Vol. 1 Issue 1, pp: (1-23), February 2016.
Article Number: PRJA83283024
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Author(s) agree that this article remain permanently open access under the terms of the Creative Commons Attribution 4.0 International License.
Bomuhangi1*, G. Nabanoga2, J. Namaalwa1, M. Jacobson3 and W. Gombya-Ssembajjwe2
1School of Forestry, Environment and Geographical Sciences, College of Agricultural and Environmental Sciences, Makerere University, P. O. Box 7062, Kampala, Uganda.
2School of Agricultural Sciences, College of Agricultural and Environmental Sciences,
Makerere University, P. O. Box 7062, Kampala, Uganda.
3Department of Ecosystem Science and Management, College of Agricultural Sciences,
Penn State University, University Park PA 16802, USA.
*Corresponding author. Email: firstname.lastname@example.org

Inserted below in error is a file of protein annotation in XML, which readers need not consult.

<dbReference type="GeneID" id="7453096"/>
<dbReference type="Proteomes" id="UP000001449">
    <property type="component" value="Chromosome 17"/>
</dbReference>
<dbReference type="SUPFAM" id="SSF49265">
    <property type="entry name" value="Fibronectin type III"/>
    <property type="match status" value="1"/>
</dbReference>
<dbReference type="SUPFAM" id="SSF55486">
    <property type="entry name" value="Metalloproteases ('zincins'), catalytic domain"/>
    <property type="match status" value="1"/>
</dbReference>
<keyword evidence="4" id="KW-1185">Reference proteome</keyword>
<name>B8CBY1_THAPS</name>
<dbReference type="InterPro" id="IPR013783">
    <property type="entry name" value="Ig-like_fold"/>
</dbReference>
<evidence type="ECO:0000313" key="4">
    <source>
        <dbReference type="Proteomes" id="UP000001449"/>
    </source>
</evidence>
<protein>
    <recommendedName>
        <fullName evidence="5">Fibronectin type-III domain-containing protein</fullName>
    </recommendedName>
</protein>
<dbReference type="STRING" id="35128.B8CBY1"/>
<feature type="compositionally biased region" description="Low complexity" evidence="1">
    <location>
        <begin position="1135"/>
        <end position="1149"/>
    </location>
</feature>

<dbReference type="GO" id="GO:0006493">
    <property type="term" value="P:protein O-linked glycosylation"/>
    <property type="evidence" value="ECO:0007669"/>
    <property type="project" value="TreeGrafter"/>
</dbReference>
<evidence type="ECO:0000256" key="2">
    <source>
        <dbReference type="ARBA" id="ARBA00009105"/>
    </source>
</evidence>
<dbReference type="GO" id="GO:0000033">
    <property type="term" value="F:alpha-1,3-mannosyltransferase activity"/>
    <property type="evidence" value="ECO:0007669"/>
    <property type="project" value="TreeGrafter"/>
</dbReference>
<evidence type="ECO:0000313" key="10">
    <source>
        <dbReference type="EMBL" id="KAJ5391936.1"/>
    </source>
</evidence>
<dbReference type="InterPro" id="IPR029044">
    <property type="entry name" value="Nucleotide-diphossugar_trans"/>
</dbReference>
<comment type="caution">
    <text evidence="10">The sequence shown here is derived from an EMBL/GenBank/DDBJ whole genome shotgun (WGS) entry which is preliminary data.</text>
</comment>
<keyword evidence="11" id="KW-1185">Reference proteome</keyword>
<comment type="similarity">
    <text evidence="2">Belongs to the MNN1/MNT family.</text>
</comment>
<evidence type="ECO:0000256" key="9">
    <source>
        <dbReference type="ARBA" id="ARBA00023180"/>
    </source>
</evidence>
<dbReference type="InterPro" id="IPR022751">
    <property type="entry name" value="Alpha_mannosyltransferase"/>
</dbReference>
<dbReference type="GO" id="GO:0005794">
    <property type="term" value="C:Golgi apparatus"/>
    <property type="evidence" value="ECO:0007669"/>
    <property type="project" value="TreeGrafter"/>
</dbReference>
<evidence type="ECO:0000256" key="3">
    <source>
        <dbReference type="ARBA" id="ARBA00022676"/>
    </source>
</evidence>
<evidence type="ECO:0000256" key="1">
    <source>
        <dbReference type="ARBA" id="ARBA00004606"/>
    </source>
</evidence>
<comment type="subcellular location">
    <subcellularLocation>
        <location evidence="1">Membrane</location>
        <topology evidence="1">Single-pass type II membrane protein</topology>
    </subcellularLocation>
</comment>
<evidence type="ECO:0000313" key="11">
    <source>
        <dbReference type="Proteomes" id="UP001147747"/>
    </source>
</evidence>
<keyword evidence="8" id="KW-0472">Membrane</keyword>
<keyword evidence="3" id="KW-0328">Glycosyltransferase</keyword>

This study investigates intra household level decision-making in two rural districts in the Mt Elgon region. Data was collected from 442 respondents using a household survey. Pearson Chi-Square (χ2), Multinomial and logistic regressions were used to understand the gender dimensions of decision making and barriers to climate change adaptation. The study demonstrates that coping and adaptation decisions within households are undertaken either as sole or joint decisions. Sole decisions are made either by the husband or by the wife while joint decisions are made by the husband and wife together or with other household members. However, most coping and adaptation decisions were often made either by the husband or by both the husband and wife. Seldom were decisions made individually by the wife or jointly with other household members. The study concludes that men or women may make decisions on certain coping and adaptation practices and not others implying that the kinds of coping and or adaptation practices will also determine who makes decisions.Key words: Adaptation, Climate change, Decision making, Gender.